2nd Circuit Appeals Court Decision Supports the Notion That a Trial Is Needed
The Second Circuit Court of Appeals was clear in its decision:
(1) Summary judgement should NOT be granted unless there is "no genuine issue of material fact."
(2) The Court should, "resolve all ambiguities and draw all inferences in favor of the non-moving party." I am the "non-moving party."
(3) A motion of summary judgement should NOT be a decision on whether copyright infringement has taken place. "Clearly, the duty of a court on a motion for summary judgment is to determine whether there are any genuine issues of material fact to be resolved by trial and not to decide factual issues."
In Repp v. Weber, the Second Circuit overturned the U.S. District Court's decision to grant a motion of Summary Judgement. Even Random House could not argue truthfully that there are NO genuine issues of material fact.
Justice demands a trial.
EXCERPT from Repp v. Weber (Click here for full case.)
Under the governing Rule, judgment "shall be rendered forthwith if the pleadings, depositions, answers to interrogatories, and admissions on file, together with the affidavits, if any, show that there is no genuine issue as to any material fact and that the moving party is entitled to judgment as a matter of law." Fed. R. Civ. P. 56(c). The Rule is clear in "provid[ing] that the mere existence of some alleged factual dispute between the parties will not defeat an otherwise properly supported motion for summary judgment; the requirement is that there be no genuine issue of material fact." Anderson v. Liberty Lobby, Inc. , 477 U.S. 242, 247-48 (1986) (emphasis in original).
In our review of the district court's decision, it is necessary for us to resolve all ambiguities and draw all inferences in favor of the non-moving party. See Skubel v. Fuoroli , 113 F.3d 330, 334 (2d Cir. 1997). However, the non-moving party "must do more than simply show that there is some metaphysical doubt as to the material facts." Matsushita Elec. Indus. Co. v. Zenith Radio Corp. , 475 U.S. 574, 586 (1986). In making the necessary showing, "[c]onclusory allegations will not suffice to create a genuine issue." Delaware & Hudson Ry. Co. v. Consolidated Rail Corp. , 902 F.2d 174, 178 (2d Cir. 1990). The Supreme Court teaches that a "genuine" dispute over a material fact arises only where it can be said that the evidence would allow a reasonable jury to find in favor of the non-moving party. Liberty Lobby , 477 U.S. at 248 .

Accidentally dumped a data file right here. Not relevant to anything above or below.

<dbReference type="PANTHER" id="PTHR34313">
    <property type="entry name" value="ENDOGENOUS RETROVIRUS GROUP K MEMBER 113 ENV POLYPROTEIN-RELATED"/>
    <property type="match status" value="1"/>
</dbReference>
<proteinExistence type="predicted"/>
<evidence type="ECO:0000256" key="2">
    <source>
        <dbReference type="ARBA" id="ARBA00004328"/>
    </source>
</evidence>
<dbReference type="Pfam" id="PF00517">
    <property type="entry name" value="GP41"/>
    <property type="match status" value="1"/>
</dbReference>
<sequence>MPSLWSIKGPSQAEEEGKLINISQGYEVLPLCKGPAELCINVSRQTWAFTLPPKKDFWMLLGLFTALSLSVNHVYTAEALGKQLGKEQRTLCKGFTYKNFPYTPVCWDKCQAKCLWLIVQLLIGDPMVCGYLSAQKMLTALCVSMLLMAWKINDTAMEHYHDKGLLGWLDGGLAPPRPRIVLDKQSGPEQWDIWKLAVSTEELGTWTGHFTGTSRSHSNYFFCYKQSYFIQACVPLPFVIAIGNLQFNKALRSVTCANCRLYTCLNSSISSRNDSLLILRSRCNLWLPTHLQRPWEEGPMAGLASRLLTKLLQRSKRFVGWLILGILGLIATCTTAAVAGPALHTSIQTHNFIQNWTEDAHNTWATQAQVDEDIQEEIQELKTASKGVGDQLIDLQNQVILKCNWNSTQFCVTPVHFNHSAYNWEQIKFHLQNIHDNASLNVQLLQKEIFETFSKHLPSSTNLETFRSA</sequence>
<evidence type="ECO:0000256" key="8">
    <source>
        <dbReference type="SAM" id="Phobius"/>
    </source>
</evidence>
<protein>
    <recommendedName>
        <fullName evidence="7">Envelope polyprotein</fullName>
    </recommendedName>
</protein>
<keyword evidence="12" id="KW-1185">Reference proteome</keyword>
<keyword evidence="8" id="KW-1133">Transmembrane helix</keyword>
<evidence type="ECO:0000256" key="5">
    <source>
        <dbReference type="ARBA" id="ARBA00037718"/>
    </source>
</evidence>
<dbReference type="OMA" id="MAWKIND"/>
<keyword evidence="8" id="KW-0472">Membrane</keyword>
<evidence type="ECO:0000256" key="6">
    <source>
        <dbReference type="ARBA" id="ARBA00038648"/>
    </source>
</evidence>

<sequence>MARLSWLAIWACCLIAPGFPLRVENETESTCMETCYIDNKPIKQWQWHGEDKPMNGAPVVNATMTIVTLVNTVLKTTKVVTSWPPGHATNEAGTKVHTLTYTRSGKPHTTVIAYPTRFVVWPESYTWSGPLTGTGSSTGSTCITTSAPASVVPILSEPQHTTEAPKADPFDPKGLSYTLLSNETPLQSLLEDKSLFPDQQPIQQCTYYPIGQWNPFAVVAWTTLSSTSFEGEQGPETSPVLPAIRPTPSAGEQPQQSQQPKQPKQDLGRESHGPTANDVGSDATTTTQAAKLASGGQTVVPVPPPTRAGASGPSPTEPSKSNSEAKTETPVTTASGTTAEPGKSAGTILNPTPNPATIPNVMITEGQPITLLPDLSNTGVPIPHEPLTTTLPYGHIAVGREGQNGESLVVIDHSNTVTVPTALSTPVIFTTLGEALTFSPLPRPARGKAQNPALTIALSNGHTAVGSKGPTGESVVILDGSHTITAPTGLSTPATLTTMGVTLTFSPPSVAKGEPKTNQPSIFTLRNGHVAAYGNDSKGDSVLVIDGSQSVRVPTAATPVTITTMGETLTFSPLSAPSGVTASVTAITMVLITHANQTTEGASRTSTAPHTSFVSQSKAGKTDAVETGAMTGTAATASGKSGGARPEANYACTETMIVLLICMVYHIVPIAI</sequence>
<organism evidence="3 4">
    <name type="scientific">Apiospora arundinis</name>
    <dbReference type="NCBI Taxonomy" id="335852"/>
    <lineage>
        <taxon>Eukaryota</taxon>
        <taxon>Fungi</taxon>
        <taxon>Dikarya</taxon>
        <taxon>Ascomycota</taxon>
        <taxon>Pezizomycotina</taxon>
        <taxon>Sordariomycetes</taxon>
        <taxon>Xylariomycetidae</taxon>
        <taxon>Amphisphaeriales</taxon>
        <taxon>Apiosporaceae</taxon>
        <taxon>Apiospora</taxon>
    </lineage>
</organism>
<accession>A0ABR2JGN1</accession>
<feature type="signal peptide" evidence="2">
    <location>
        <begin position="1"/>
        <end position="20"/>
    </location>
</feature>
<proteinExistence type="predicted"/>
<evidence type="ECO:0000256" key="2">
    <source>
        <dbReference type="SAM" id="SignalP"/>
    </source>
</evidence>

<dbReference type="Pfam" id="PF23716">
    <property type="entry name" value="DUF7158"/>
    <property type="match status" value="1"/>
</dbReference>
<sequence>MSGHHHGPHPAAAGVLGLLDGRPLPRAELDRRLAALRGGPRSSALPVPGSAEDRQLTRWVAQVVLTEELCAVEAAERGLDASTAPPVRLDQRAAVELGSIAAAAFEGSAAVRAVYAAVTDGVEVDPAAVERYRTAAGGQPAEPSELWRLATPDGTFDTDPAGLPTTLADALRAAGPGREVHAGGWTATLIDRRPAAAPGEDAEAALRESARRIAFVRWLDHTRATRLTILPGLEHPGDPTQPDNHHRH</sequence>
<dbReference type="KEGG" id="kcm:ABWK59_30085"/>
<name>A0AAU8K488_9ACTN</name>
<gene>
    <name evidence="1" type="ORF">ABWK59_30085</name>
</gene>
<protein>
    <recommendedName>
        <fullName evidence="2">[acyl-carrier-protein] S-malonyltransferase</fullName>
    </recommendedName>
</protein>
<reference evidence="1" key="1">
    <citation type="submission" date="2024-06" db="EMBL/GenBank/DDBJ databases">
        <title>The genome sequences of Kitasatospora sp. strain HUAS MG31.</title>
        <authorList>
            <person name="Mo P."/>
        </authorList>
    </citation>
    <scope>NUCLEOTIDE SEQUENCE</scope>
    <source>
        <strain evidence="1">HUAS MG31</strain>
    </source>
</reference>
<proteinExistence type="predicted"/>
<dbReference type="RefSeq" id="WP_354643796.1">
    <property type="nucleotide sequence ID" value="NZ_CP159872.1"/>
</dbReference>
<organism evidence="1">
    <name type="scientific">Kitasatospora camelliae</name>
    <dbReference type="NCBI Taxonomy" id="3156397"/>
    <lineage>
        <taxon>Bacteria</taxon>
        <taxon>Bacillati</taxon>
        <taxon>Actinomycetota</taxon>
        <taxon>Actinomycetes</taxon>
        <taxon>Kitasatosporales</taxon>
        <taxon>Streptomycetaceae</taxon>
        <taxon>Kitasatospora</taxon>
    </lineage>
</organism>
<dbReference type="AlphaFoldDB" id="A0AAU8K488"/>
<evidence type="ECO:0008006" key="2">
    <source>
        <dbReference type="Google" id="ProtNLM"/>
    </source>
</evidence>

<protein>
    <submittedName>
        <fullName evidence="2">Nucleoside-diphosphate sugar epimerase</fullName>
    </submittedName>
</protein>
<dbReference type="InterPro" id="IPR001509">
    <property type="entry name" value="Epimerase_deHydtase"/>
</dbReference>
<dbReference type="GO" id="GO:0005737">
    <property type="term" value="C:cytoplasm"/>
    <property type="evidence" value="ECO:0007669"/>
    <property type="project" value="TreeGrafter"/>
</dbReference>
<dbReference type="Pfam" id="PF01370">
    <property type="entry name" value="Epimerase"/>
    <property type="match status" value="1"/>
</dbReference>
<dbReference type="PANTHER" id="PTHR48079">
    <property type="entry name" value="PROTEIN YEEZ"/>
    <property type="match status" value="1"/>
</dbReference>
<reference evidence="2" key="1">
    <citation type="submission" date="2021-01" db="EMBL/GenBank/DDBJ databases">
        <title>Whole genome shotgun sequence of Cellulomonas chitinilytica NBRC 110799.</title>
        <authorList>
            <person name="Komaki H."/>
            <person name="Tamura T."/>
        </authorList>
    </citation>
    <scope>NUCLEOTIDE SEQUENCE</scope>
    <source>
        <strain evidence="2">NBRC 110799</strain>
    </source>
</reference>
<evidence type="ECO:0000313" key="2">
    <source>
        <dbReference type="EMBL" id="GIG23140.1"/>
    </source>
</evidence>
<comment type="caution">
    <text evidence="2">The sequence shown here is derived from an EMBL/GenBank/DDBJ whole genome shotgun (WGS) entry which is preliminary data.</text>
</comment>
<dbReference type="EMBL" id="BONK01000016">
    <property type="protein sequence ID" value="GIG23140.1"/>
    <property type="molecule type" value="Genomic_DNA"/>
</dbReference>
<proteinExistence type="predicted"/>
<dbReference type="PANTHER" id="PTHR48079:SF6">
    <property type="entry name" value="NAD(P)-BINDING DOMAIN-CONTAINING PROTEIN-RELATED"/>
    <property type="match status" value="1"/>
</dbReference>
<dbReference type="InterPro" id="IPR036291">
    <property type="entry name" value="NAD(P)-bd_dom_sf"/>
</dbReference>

We are mindful that factual materiality is governed by reference to the applicable substantive law. Dister v. Continental Group, Inc. , 859 F.2d 1108, 1114 (2d Cir. 1988). In this case, of course, our reference is to the substantive law governing actions for copyright infringement. Because the non-moving parties, here the plaintiffs, bear the burden of proof at trial on their claim that Lloyd Webber's "Phantom Song" copies Repp's "Till You," the defendants may satisfy their burden under Rule 56 by showing "that there is an absence of evidence to support [an essential element] of the nonmoving party's case." Celotex Corp. v. Catrett , 477 U.S. 317, 325 (1986).
Clearly, the duty of a court on a motion for summary judgment is to determine whether there are any genuine issues of material fact to be resolved by trial and not to decide factual issues. In this regard, the court's task is issue identification, not issue resolution. See Liberty Lobby , 477 U.S. at 249 . In performing this task, we must assume the truth of the non-movant's evidence. See id . at 255. It seems to us that the district court failed to make the requisite assumption. We think that the district court undertook to resolve some material issues of fact revealed on the motion for summary judgment rather than to identify those issues and leave them for trial. We think that the defendants failed to demonstrate the absence of evidence supporting the elements of plaintiffs' copyright infringement case. And we think that the evidence presented by plaintiffs would allow a reasonable fact-finder to find in favor of the plaintiffs.